Four in ten NHS bodies managing money poorly

The number of NHS and local government bodies with significant weaknesses in their arrangements for delivering value for money for taxpayers is increasing.

The report, from the National Audit Office (NAO), found that 495 local authorities, local police and local fire bodies were responsible for around £54 billion of net revenue spending last year, and that 442 local NHS bodies received funding of approximately £100 billion.

Of growing concern, auditors have identified significant weaknesses in an increasing number of local bodies’ arrangements to secure value for money, up from 170 (18 per cent) in 2015-16 to 208 (22 per cent) in 2017-18, with variations in increase between local government and NHS sectors.

The NAO reports that the number of local government bodies receiving qualified conclusions was eight per cent in 2015-16. In 2017-18, and with 20 conclusions still to be issued, the same percentage of qualified conclusions have been issued overall, but 18 per cent of single tier local authorities and county councils received a qualification. In the NHS, the number rose from 130 (29 per cent) to 168 (38 per cent) across the same period.

The high level of auditor warnings highlight how many NHS bodies are not meeting financial targets, are not delivering required savings, and do not have sufficient plans to sort out their financial problems.

The warning comes just after the launch of a 10-year plan for the NHS detailing how a record £20.5 billion will be spent.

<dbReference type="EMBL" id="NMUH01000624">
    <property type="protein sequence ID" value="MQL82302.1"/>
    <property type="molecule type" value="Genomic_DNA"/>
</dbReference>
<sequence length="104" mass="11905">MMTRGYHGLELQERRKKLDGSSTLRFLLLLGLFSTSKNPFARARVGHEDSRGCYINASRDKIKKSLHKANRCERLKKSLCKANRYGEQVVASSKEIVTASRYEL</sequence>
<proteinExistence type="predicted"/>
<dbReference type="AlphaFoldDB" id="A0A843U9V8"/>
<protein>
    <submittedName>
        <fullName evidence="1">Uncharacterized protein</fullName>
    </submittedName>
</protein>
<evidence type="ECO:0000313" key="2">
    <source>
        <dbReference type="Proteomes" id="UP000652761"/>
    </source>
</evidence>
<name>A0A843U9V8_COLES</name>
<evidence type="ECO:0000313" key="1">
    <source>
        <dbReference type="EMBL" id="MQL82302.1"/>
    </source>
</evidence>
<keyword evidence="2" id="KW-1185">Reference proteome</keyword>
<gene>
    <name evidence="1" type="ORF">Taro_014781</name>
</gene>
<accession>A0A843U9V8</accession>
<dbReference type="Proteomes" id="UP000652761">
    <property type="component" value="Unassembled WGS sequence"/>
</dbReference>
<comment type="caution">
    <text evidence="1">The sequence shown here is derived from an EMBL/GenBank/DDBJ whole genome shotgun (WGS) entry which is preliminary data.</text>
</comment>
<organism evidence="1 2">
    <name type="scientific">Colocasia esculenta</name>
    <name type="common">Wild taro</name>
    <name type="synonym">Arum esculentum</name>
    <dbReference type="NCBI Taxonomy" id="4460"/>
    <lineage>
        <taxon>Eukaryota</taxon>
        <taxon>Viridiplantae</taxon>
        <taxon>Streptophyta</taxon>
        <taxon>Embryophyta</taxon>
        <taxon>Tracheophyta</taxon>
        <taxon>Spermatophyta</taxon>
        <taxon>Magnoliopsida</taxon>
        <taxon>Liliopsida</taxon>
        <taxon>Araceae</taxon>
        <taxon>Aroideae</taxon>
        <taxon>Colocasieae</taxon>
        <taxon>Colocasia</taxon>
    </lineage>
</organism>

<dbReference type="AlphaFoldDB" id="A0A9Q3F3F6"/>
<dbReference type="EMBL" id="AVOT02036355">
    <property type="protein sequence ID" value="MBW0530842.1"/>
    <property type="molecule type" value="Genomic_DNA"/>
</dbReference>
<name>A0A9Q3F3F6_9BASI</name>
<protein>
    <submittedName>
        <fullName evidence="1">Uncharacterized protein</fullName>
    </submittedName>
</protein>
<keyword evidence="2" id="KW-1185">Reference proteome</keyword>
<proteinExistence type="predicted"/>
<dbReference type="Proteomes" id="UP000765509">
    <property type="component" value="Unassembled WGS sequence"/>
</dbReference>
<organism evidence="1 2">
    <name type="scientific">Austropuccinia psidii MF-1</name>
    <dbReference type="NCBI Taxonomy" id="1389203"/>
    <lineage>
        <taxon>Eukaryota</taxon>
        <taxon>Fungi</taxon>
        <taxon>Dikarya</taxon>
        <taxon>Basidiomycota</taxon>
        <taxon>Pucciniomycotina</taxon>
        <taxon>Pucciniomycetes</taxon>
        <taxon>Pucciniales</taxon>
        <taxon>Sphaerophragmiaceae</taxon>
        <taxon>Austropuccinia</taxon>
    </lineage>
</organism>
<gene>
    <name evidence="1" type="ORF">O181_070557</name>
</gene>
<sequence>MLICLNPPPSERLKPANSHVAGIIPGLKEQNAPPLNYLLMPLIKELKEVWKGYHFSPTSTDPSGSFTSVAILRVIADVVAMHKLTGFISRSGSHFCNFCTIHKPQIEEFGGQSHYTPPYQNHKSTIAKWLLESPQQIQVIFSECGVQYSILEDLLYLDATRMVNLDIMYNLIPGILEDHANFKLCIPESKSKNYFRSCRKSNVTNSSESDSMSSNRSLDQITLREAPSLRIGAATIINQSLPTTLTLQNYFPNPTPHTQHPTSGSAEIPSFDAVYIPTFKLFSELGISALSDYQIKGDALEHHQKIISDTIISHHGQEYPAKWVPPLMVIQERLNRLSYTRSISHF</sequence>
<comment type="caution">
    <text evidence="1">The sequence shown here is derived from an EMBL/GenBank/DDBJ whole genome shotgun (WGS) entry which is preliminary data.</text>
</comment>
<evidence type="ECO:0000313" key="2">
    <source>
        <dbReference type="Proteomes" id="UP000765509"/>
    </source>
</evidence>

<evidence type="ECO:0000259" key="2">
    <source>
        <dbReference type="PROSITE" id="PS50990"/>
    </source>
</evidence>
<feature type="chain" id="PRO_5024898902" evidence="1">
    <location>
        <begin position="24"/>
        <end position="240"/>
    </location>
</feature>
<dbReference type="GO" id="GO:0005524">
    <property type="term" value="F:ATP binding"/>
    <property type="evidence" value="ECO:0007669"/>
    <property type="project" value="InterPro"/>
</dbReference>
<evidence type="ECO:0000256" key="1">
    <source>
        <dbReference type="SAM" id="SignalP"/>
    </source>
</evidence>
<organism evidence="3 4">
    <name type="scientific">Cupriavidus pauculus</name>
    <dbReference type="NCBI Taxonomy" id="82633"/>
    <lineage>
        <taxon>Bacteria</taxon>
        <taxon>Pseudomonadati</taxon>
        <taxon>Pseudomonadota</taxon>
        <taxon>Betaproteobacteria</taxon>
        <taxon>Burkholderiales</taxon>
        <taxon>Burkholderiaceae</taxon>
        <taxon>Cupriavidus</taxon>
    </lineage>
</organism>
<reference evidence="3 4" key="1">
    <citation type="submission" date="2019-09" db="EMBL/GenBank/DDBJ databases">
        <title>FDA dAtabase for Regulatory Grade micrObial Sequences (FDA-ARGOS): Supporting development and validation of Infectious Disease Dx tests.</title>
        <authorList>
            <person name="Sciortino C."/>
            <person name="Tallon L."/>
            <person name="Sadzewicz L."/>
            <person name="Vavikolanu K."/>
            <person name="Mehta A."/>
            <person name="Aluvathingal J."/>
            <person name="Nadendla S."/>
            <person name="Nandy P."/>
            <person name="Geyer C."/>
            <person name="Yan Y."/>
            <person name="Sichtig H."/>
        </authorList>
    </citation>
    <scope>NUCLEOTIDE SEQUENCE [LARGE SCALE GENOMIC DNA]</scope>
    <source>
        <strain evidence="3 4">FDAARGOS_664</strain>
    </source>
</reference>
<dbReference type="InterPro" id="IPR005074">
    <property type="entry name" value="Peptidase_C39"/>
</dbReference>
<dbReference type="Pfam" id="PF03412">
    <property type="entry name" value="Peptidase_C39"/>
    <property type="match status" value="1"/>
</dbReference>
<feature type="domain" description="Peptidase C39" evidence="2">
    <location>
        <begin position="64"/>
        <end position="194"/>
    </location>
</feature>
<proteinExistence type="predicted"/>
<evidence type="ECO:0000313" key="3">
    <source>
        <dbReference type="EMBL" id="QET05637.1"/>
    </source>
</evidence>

Amyas Morse, the head of the NAO, said: “I am shocked by the persistent high level of qualified audit reports at local public bodies. A qualification is a judgement that something is seriously wrong, but despite these continued warnings, the number of bodies receiving qualifications is trending upwards. Let us hear no cries of ‘where were the auditors?’ when things go wrong. The answer will be ‘they did the job, but you weren’t listening’. This is not good enough; local bodies need to address their weaknesses, and departments across government should ensure they are challenging local bodies to demonstrate how they are responding.”

Meg Hillier, chairman of the Committee of Public Accounts, said: “It is deeply concerning that local auditors are raising increasing numbers of concerns about local bodies’ arrangements to secure value for money, but these are often not being listened to and there is no consequence for the local bodies themselves. With ever stretched public services, citizens deserve to know that there are effective arrangements in place to make sure they are getting value for money.”

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